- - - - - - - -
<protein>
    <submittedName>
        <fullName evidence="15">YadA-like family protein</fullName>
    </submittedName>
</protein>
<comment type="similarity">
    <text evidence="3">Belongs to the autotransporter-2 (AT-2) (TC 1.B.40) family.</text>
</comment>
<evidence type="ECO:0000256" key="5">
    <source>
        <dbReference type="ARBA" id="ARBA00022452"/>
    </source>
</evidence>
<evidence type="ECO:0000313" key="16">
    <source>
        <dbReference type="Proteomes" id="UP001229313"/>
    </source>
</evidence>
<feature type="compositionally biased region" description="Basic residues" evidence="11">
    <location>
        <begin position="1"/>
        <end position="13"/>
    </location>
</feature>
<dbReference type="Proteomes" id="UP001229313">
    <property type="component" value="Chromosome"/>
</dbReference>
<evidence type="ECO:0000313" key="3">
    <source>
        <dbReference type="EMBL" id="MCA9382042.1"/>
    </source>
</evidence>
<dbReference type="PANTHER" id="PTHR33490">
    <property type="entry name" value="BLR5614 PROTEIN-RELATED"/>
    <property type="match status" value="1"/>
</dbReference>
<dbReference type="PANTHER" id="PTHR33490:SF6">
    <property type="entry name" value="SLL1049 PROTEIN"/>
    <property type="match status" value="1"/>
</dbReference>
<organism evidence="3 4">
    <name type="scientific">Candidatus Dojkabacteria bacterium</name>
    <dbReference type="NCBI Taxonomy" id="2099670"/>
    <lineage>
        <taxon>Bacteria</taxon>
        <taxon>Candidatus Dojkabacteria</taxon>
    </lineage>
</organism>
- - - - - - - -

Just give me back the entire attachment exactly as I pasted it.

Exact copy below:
<protein>
    <submittedName>
        <fullName evidence="15">YadA-like family protein</fullName>
    </submittedName>
</protein>
<comment type="similarity">
    <text evidence="3">Belongs to the autotransporter-2 (AT-2) (TC 1.B.40) family.</text>
</comment>
<evidence type="ECO:0000256" key="5">
    <source>
        <dbReference type="ARBA" id="ARBA00022452"/>
    </source>
</evidence>
<evidence type="ECO:0000313" key="16">
    <source>
        <dbReference type="Proteomes" id="UP001229313"/>
    </source>
</evidence>
<feature type="compositionally biased region" description="Basic residues" evidence="11">
    <location>
        <begin position="1"/>
        <end position="13"/>
    </location>
</feature>
<dbReference type="Proteomes" id="UP001229313">
    <property type="component" value="Chromosome"/>
</dbReference>
<evidence type="ECO:0000313" key="3">
    <source>
        <dbReference type="EMBL" id="MCA9382042.1"/>
    </source>
</evidence>
<dbReference type="PANTHER" id="PTHR33490">
    <property type="entry name" value="BLR5614 PROTEIN-RELATED"/>
    <property type="match status" value="1"/>
</dbReference>
<dbReference type="PANTHER" id="PTHR33490:SF6">
    <property type="entry name" value="SLL1049 PROTEIN"/>
    <property type="match status" value="1"/>
</dbReference>
<organism evidence="3 4">
    <name type="scientific">Candidatus Dojkabacteria bacterium</name>
    <dbReference type="NCBI Taxonomy" id="2099670"/>
    <lineage>
        <taxon>Bacteria</taxon>
        <taxon>Candidatus Dojkabacteria</taxon>
    </lineage>
</organism>